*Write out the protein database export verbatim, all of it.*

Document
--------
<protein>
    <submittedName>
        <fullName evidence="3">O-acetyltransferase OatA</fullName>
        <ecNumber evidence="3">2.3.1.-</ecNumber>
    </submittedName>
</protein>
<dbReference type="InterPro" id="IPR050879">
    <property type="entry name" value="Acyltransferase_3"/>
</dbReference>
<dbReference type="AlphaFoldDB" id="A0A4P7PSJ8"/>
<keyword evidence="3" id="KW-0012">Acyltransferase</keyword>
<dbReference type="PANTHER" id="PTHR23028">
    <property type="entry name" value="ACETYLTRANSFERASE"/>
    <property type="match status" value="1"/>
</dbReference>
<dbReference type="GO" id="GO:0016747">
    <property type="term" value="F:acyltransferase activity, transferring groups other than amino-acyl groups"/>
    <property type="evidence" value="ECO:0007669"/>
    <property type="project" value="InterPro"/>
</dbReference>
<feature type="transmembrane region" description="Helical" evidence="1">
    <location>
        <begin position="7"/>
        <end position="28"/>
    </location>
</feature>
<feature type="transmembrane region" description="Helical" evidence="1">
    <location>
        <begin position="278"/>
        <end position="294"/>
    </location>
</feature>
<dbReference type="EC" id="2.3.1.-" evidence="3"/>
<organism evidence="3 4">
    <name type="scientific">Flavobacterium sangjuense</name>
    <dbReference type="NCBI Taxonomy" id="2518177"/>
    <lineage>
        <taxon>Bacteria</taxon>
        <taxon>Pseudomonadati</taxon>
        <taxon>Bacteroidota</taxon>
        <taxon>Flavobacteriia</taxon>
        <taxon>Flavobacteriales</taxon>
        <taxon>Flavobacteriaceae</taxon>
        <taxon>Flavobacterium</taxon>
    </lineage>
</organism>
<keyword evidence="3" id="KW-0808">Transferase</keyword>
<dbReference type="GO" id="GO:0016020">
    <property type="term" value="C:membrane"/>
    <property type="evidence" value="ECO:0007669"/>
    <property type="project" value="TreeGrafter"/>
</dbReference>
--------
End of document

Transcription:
<protein>
    <submittedName>
        <fullName evidence="3">O-acetyltransferase OatA</fullName>
        <ecNumber evidence="3">2.3.1.-</ecNumber>
    </submittedName>
</protein>
<dbReference type="InterPro" id="IPR050879">
    <property type="entry name" value="Acyltransferase_3"/>
</dbReference>
<dbReference type="AlphaFoldDB" id="A0A4P7PSJ8"/>
<keyword evidence="3" id="KW-0012">Acyltransferase</keyword>
<dbReference type="PANTHER" id="PTHR23028">
    <property type="entry name" value="ACETYLTRANSFERASE"/>
    <property type="match status" value="1"/>
</dbReference>
<dbReference type="GO" id="GO:0016747">
    <property type="term" value="F:acyltransferase activity, transferring groups other than amino-acyl groups"/>
    <property type="evidence" value="ECO:0007669"/>
    <property type="project" value="InterPro"/>
</dbReference>
<feature type="transmembrane region" description="Helical" evidence="1">
    <location>
        <begin position="7"/>
        <end position="28"/>
    </location>
</feature>
<feature type="transmembrane region" description="Helical" evidence="1">
    <location>
        <begin position="278"/>
        <end position="294"/>
    </location>
</feature>
<dbReference type="EC" id="2.3.1.-" evidence="3"/>
<organism evidence="3 4">
    <name type="scientific">Flavobacterium sangjuense</name>
    <dbReference type="NCBI Taxonomy" id="2518177"/>
    <lineage>
        <taxon>Bacteria</taxon>
        <taxon>Pseudomonadati</taxon>
        <taxon>Bacteroidota</taxon>
        <taxon>Flavobacteriia</taxon>
        <taxon>Flavobacteriales</taxon>
        <taxon>Flavobacteriaceae</taxon>
        <taxon>Flavobacterium</taxon>
    </lineage>
</organism>
<keyword evidence="3" id="KW-0808">Transferase</keyword>
<dbReference type="GO" id="GO:0016020">
    <property type="term" value="C:membrane"/>
    <property type="evidence" value="ECO:0007669"/>
    <property type="project" value="TreeGrafter"/>
</dbReference>